Tech features The aero tech and tricks behind Ben Healy’s 50 km solo Giro stage win
A closer look at Ben Healy's Cannondale SystemSix – because, "Aero, that's what I am all about."
For many, EF Education-EasyPost’s Ben Healy has been the surprise package of the 2023 season thus far. But for those who have followed his progression from the junior categories, his rise to the highest echelons of the sport is less a surprise and more a confirmation of his obvious talent.
Equally obvious to anyone tracking the progress of the Tour de l’Avenir’s youngest-ever stage winner is his attention to the aero details. When better to take a closer look at the setup of one of the peloton’s most aero riders than in the aftermath of Healy’s 50 km solo break to win stage 8 of the Giro d’Italia?
First things first: the frame. Healy is one of only a few riders at EF choosing the Cannondale SystemSix this season. With the introduction of the new SuperSix Evo, most of the team are now choosing that bike for every race. But Healy – despite being an all-rounder/climber type that might typically choose the lighter-do-it-all option – still opts for the aero-focused, but slightly heavier, SystemSix. Healy simply says, “Aero – that’s what I am all about,” when asked why he prefers the SystemSix over the new SuperSix. The team supplied these photos of Healy’s SystemSix, albeit with Vision’s SL60s rather than the 45 mm deep rims he won stage eight with. Healy opts for 38 cm wide Vision Trimax carbon aero bars with the levers angled in. Vittoria’s new Corsa Pro 28 mm tyres with, according to Healy, Vittoria’s inserts. 54:40 Chainrings are almost obligatory in the pro peloton these days. It’s not just an aero frame Healy opts for, though, with the former Irish champion also opting for Rapha’s latest time trial skinsuit in road races. The long sleeve suit was developed in partnership with Loughborough University and the Silverstone Sports Engineering Hub using new fabrics and constructions. Rapha claims the suit saves 12 watts at 50 kph and one degree of yaw over its previous time trial suit – which presumably is also faster than the typical road racing suit. It’s a suit designed for time trials but Healy repurposes it as a road racing suit. The time trial suit doesn’t offer any pocket storage, so Healy cut the top of the number pocket and repurposed it also as a makeshift nutrition pocket. Rider, position, bike, skinsuit, and overshoes combined make for one aero-looking package. “I like to get every advantage I can, so if there is an aero advantage, I’ll take it,” Healy told Escape Collective. Healy is another in the group of technologically-minded riders who now realise they can’t just rely on huge engines to deliver results. While we’ve seen the Irishman adopt the aero position at every opportunity, he might still have room for improvement. A busy race schedule and a broken wrist in February mean he hasn’t yet had a chance to test or fully optimise his road setup as of yet. For Healy, though, it’s not all style over substance. He has the engine to make his optimised system even more effective. If you’re aero and you know it clap your hands. If you’re aero and you know and you really want to show it … ride 50 km solo. Healy has delivered big results several times this year, but a 50 km solo ride en route to a stage win eight days into your Grand Tour debut is probably the pick of them so far. While clearly a “tech head,” Healy also admits equipment selection is not something he has huge control over. “Andreas Klier is in charge of the team equipment, and he is on it,” Healy says as he explains the confidence he has in the team to deliver the best equipment available. “[Klier] has to deliver the best he can for the entire team, not just one rider, and I totally trust the team will keep improving our equipment year on year.”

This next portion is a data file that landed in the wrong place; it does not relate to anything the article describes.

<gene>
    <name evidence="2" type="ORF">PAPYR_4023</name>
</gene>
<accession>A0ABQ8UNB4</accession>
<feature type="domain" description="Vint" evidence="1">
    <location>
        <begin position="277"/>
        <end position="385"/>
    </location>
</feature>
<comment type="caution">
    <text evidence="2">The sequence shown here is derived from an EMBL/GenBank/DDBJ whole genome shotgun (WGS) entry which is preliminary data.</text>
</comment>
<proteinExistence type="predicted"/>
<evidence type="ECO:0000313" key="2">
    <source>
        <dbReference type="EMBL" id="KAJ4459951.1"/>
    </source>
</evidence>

It’s a fast-moving sport with all the technology and new equipment, I think you need to be open-minded to that to keep up these days.
Ben Healy on his willingness to choose different equipment options. It’s not just on the road that Healy looks “dialled” – his TT position looks every bit as optimised. The current Irish time trial champion demonstrates exactly the kind of position that makes a POC Tempor look good and uses the same Rapha skinsuit, but this time with the green and white of the Irish champion. There are, of course, the almost obligatory overshoes also. But more interesting is what is underneath the overshoes. Is that a gel? Is this the latest aero hack loophole?
Beneath the overshoes and mysterious lump, Healy has a sleek pair of custom-painted Nimbl Feat Ultimate shoes. The shoes are painted by fellow Irishman and footwear artist, Shea Gribbon, aka, The Shoe Dr.
The shoes lean on the design of EF’s Giro-special kit, which uses fabric from Rapha’s “Excess Program”. There’s also a nod to home in the Irish tricolour, as requested by Healy. In line with the goals of the Rapha Excess program of reducing waste, the Shoe Dr hand-mixed the colours from paint in his workshop rather than buying new paint. A gold shamrock as well for the current Irish national time trial champion. As it’s Bens first grand tour, Gribbon included a note on the inside of the strap with the start and finish dates and on the side of each shoe. The shoes when they were still a work in progress – unlike Healy, who every day looks more and more like the finished article.
Ben Healy Giro d'Italia